23 ©Prep101
Q 1.15 Chem110 MT1 Instructor The Brackett series describe emission lines of the hydrogen atom where nf =
4. Calculate the energy, frequency and wavelength of the associated radiation
when the excited state is n = 7 and the Brackett series of emission lines are
observed.
Describe what type of radiation is emitted according to the table below:
Frequency
106
1010
1014
1016
1018 Solution: Radiation
Radio
Microwaves
Infrared
Ultraviolet
Xrays ni = 7, nf = 4 (Brackett series) 1
1 ∆E = 2.179 × 10 −18 J 2 − 2 7
4 → ∆E = 9.176 E20 J We can now calculate the frequency by the equation, E = hν
ν = 9.176 E20 J / (6.626 E34 Js) = 1.3848 E14 s1
Now calculate the wavelength from the frequency, λ = c/ν
λ = 2.998 E8 ms1 / (1.3848 E14 s1) = 2.16 E6 m
Radiation is emitted in the infrared region (because the frequency is 1014) Solutions will be posted at www.prep101.com/solutions
24 ©Prep101
Q 1.16 Chem110 MT1 Instructor In the Paschen series of the hydrogen spectrum, there is a line with a
wavelength of 1094.1 nm from the emission of an electron. What are the
transitions involved in this series?
Lyman series
Balmer series
Paschen series
Brackett series
Pfund series
A)
B)
C)
D)
E) Answer n=1
n=2
n=3
n=4
n=5 ni = 3, nf = 2
ni = 2, nf = 3
ni = 6, nf = 3
ni = 4, nf = 3
ni = 4, nf = 2 Correct Answer: C
Paschen refers to nf = 3. We are also told the wavelength is from the emission of
an electron so ni > 3 (for this question). Eliminate answers A, B, E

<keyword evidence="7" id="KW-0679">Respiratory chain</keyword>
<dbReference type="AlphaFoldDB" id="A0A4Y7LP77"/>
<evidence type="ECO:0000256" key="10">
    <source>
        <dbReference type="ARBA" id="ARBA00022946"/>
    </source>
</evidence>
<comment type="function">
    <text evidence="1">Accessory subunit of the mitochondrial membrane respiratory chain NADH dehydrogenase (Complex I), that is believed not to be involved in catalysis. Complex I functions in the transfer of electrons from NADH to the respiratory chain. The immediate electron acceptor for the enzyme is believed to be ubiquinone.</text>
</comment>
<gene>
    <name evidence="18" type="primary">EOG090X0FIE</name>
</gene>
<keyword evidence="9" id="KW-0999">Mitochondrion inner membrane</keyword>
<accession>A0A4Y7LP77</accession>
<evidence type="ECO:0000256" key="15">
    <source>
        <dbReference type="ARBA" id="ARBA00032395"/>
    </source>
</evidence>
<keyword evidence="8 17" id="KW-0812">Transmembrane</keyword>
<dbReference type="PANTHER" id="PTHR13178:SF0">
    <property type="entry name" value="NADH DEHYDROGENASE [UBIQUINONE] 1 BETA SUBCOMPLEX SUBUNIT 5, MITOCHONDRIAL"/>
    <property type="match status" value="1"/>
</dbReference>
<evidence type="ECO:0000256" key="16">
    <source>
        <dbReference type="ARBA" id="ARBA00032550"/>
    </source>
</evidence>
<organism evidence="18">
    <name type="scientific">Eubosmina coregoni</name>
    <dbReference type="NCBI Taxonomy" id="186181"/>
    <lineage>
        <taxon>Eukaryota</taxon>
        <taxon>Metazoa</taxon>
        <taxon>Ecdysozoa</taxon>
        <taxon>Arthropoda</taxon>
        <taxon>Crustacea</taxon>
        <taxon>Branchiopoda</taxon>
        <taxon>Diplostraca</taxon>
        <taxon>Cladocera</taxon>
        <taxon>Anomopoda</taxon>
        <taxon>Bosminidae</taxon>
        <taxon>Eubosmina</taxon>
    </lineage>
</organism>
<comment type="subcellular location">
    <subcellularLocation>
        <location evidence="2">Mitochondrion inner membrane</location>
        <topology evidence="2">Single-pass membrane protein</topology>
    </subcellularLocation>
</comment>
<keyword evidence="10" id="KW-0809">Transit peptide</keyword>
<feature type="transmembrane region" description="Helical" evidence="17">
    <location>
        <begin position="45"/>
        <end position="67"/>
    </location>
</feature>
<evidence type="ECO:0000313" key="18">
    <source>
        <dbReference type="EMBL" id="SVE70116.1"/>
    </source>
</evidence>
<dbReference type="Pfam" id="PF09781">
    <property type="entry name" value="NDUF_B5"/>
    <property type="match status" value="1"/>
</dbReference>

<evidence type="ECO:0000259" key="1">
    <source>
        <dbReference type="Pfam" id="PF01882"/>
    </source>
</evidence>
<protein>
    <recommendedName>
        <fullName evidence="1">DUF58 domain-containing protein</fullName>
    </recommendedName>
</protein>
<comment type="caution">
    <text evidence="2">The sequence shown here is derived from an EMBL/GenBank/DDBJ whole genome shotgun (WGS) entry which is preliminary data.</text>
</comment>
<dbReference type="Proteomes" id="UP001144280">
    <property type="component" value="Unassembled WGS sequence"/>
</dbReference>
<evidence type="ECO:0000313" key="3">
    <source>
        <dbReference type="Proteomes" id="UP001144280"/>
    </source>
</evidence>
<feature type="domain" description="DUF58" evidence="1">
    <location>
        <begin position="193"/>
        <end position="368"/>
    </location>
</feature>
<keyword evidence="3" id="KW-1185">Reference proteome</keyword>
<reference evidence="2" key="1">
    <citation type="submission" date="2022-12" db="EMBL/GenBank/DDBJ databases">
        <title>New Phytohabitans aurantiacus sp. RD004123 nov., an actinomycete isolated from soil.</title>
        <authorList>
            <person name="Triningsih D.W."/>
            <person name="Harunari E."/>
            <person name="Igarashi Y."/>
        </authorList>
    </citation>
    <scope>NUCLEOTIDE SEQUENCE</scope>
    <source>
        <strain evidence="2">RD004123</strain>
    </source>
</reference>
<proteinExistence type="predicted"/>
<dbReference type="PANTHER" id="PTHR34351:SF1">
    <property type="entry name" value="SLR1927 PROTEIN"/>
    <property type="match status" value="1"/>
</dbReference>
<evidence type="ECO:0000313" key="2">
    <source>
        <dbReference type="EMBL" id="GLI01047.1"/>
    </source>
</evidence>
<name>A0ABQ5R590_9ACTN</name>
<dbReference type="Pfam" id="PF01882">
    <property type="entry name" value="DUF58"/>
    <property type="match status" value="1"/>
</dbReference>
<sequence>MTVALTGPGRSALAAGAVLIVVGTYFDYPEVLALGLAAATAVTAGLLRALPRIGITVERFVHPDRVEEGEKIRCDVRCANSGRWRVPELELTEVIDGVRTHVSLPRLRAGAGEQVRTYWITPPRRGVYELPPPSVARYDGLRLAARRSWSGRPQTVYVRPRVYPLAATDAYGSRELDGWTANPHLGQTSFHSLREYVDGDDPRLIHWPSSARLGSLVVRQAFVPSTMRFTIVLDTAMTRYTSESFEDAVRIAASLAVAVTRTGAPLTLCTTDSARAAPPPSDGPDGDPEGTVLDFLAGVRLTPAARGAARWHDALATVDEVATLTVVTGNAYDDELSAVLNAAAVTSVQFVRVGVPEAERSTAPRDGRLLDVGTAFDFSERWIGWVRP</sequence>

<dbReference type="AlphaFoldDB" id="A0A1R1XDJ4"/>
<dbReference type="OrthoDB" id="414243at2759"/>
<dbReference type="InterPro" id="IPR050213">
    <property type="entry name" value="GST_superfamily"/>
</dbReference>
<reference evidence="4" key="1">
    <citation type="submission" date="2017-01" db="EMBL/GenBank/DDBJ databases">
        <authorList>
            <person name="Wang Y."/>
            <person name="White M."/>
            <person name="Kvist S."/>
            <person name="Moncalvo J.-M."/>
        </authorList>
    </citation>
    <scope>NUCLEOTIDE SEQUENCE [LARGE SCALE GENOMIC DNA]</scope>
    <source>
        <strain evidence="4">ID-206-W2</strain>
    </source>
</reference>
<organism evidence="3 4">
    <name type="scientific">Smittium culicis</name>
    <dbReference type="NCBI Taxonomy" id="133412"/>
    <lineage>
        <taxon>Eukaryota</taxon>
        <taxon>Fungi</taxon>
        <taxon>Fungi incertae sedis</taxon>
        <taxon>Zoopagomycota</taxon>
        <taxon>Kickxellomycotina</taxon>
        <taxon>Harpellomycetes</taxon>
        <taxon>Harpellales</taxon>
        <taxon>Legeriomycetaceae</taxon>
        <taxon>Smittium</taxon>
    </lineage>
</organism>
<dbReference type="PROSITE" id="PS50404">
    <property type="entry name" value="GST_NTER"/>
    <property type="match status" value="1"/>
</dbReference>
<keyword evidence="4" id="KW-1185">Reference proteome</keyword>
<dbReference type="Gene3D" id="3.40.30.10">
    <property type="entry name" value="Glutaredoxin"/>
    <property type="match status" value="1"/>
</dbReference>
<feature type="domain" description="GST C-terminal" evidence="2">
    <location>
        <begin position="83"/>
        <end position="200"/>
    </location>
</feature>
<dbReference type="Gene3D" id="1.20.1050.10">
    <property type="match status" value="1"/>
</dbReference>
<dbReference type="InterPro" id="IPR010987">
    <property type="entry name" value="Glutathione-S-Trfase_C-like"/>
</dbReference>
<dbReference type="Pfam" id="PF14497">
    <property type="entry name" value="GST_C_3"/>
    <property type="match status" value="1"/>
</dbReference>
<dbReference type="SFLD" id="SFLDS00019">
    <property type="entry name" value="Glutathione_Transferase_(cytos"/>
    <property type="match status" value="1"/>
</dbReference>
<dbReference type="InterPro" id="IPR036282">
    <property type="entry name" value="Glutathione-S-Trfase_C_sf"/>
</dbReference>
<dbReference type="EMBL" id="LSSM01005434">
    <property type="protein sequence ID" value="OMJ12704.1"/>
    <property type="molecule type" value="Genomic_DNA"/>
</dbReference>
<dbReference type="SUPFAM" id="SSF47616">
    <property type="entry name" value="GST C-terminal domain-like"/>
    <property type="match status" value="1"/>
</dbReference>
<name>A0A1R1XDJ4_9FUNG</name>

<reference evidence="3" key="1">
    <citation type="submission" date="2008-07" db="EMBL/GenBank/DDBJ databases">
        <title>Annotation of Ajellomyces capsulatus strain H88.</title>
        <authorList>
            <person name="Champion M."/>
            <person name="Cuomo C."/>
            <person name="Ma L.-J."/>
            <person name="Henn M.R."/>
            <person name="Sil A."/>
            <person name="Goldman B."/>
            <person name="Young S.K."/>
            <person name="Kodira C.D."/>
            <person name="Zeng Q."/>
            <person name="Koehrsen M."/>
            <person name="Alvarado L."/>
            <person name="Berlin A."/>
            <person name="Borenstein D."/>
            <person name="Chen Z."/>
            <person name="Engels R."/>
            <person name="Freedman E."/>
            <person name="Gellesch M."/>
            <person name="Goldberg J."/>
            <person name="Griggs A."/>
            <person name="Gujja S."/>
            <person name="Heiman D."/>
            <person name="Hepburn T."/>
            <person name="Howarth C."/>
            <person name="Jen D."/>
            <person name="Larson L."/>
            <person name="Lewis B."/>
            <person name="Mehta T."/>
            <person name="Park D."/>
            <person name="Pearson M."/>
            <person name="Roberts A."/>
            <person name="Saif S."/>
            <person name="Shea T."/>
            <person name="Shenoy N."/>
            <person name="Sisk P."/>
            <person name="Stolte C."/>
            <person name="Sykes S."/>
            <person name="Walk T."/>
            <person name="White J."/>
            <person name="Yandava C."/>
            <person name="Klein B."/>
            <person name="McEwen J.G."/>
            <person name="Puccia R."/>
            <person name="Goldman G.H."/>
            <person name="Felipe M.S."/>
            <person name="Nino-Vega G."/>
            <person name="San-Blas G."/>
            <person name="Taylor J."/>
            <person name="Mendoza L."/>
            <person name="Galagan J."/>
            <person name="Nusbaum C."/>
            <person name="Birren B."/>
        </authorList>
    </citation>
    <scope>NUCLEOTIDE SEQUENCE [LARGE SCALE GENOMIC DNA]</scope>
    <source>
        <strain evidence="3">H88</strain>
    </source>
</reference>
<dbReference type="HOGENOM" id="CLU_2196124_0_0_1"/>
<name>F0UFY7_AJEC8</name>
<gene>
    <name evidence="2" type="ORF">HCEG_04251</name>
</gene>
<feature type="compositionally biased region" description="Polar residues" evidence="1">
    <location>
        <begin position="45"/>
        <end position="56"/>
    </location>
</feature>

1094.1 nm 1.094 E6 m
We can now calculate the frequency by the from the wavelength, λ = c/ν
ν = (2.998 E8 m·s1) / (1.094 E6 m) = 2.74 E14 s1
Energy can be calculated from the frequency, ∆E = hν,
∆E = 6.626E34 Js (2.74 E14 s1) = 1.8158 E19 J
** Energy is negative because energy was emitted 1 1
− 1.82 ×10 −19 J = 2.179 ×10 −18 J 2 − 2 x 3 → − 0.0833 + 1 1
=
9 x2 → → 0.02777 = 1 1
− 0.0833 = 2 − 2 x 3 1
→
x2 x2 = 36
x = ni = 6 Solutions will be posted at www.prep101.com/solutions
25 ©Prep101
Q 1.17 Chem110 MT1 Instructor Which of the following statements about red light and blue light is false?
COLOUR
Blue
Green
Orange
Red WAVELENGTH
450–475 nm
495–570 nm
590–620 nm
620–750 nm A) Red light and blue light have the same speed in a vacuum
B) Red light is refracted less by a glass prism than blue light
C) Red light has a longer wavelength than blue light
D) Blue light has a smaller frequency than red light
E) Both red and blue light come from emissions in the visible region of the
electromagnetic spectrum.
Solution: D
Red has the longest wavelength. Wavelength is inversely proportional to
frequency. Therefore, red has a small frequency. Blue has short wavelength, so
frequency is larger than red. Q 1.18 Which of the following statements is true?
A)
The distance from orbit n = 1 to n = 2 is the same distance from orbit n =
2 to n = 3.
B)
Absorption occurs when an electron goes from a lower energy state to a
higher energy state.
C)
Emission occurs when ∆E is positive.
D)
An absorption spectrum is a black background with discrete coloured lines
relating to wavelengths.
E)
Hydrogen, helium and sodium all have identical emission spectra. Solution: B
A is false (see Bohr equation for orbit radius). C is false – emission occurs when
∆E is negative. Solutions will be posted at www.prep101.com/solutions
26 ©Prep101
Q 1.19 Chem110 MT1 Instructor Potassium metal must absorb radiation with a minimum frequency of 5.57 x
1014 Hz before it can emit electrons from its surface via the photoelectric